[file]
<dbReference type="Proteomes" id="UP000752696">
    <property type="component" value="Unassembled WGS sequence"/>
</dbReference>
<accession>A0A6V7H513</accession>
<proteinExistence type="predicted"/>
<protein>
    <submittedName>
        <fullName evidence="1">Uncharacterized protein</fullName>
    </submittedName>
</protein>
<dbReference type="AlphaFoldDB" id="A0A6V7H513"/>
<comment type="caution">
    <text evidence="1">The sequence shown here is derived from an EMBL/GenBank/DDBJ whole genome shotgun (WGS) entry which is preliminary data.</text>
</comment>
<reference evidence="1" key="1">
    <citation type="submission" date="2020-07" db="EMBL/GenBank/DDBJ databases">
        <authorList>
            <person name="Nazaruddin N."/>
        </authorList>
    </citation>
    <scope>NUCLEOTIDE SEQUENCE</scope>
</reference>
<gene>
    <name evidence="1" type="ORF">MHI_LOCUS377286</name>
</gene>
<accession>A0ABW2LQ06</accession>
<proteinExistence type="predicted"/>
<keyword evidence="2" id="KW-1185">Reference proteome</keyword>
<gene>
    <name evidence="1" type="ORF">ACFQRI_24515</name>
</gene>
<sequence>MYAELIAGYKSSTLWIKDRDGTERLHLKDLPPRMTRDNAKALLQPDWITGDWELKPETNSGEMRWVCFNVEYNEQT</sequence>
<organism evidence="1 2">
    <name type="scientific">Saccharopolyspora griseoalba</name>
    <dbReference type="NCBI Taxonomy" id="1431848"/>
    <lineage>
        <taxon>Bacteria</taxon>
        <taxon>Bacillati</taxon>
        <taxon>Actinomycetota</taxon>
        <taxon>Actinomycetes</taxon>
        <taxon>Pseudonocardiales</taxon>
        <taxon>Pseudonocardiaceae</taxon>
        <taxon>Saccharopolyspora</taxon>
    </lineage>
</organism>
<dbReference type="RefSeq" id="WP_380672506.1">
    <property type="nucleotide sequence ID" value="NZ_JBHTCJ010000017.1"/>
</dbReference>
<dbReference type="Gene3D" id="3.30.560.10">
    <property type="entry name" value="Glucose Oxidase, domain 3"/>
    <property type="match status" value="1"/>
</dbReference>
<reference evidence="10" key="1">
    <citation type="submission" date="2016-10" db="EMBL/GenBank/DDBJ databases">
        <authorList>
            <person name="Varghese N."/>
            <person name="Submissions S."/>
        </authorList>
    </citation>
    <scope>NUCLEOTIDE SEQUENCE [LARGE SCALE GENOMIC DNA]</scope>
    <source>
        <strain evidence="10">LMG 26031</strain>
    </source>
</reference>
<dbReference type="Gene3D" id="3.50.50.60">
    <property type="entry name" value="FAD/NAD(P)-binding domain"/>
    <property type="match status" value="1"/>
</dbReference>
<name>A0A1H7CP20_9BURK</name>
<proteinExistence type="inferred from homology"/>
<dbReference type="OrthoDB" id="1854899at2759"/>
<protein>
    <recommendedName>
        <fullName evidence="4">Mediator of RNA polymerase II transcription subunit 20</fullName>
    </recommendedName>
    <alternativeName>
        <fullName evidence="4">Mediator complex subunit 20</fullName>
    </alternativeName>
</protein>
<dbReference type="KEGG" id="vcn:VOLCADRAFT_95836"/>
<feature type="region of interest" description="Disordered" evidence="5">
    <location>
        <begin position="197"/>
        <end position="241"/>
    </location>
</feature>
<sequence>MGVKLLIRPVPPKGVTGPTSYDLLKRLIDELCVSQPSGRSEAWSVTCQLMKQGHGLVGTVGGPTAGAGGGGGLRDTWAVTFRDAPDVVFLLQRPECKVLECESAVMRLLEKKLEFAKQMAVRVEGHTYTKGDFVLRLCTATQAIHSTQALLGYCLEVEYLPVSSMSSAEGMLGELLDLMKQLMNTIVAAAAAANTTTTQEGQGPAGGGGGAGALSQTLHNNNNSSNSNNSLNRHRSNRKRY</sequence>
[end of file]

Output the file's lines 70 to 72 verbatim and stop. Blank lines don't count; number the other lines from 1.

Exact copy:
<proteinExistence type="inferred from homology"/>
<dbReference type="OrthoDB" id="1854899at2759"/>
<protein>